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Be wary of green jackets brigade

GREEN is the colour of jackets worn by most national sports associations in Zimbabwe.

GREEN is the colour of jackets worn by most national sports associations in Zimbabwe.

Report by Albert Marufu Religiously, administrators don the green jackets that have the country’s pride — the star and the bird — printed on their breast pockets at every single one of their meetings. However, though the colour green symbolises life, administrators have stifled life out of our sporting disciplines.

  We might not be as rich in talent as the Brazilians in soccer, Indians in cricket, East Africans in long marathon races or Jamaica in sprints, but for what we lack, we compensate in the enthusiasm and passion displayed in schools sport.

  Football is a typical example of how not to run the game with decisions detrimental to the development of the game being made.

  Recently, Zifa officials saw it fit, without carrying out any investigations at all, to accuse two of the country’s promising players —Knowledge Musona and Ovidy Karuru — of fixing games. Their “crime” was being seen in the company of Henrietta Rushwaya, a person Zifa deems, without evidence, as the brains behind Asiagate.

  This was a few days before the crucial Africa Cup of Nations tie against Burundi when we scrapped through, courtesy of a Musona goal, to set a date with Angola in the final round qualifier.

  Musona subsequently withdrew his services for the Warriors pending “an apology from Zifa”, which however does not appear in sight as Zifa president Cuthbert Dube is on record as having said the nation can do without its talisman.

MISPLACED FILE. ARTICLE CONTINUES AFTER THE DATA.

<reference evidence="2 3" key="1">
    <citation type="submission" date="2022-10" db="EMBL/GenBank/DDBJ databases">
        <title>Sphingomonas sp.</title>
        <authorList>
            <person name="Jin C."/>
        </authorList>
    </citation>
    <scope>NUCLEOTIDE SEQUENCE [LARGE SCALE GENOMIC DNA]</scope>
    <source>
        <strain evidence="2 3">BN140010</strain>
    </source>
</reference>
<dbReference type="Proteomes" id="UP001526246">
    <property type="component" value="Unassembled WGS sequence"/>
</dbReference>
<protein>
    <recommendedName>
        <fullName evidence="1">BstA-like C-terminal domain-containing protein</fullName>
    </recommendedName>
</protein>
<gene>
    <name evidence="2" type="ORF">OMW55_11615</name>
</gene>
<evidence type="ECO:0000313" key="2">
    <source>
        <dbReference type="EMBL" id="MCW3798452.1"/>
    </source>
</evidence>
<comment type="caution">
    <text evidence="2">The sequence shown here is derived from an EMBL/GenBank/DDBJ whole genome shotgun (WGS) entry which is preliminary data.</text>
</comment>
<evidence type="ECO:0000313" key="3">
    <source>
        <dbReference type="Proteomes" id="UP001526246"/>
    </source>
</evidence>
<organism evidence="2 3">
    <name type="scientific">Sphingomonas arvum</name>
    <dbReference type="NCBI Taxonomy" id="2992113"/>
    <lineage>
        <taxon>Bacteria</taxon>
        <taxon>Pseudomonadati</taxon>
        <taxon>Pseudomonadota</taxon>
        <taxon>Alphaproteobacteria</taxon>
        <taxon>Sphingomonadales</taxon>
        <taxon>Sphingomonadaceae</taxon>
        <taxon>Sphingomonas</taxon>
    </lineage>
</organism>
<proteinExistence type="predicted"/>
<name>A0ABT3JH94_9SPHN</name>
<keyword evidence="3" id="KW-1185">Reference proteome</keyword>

That certainly is akin to bringing a foot shooting season upon ourselves! Right now we are not even sure if Musona will be available for this important game. The match against Angola on September 9 is very important and, while our opponents took advantage of the Fifa calendar to play a warm up game against Mozambique in preparation of the tie, the Warrior never had the chance.

  This was inspite of assurances by the Zifa board members that the coach would be given all the support needed to prepare for the game against Angola. To add insult to injury, Zifa hit below the belt by denying the Under-20 team a chance to fulfill the second leg of the Under-20 championships.

  “The association is broke,” we were told by Zifa chief executive officer, Jonathan Mashingaidze after the association failed to raise US$37 000 needed for airfares and food. Sadly, heavy penalties now await Zifa.

  Minister of Education, Sports, arts and Culture, David Coltart, could not have said it better: “It is intolerable that a sport which should be self-financing such as football is in such a chaotic state that funds we can ill afford to divert from education and other sports, have to be spent in this manner bailing out Zifa.”

  The nation expects a better approach from Zifa as the Warriors prepare to take on Angola in the 2013 Afcon qualifier.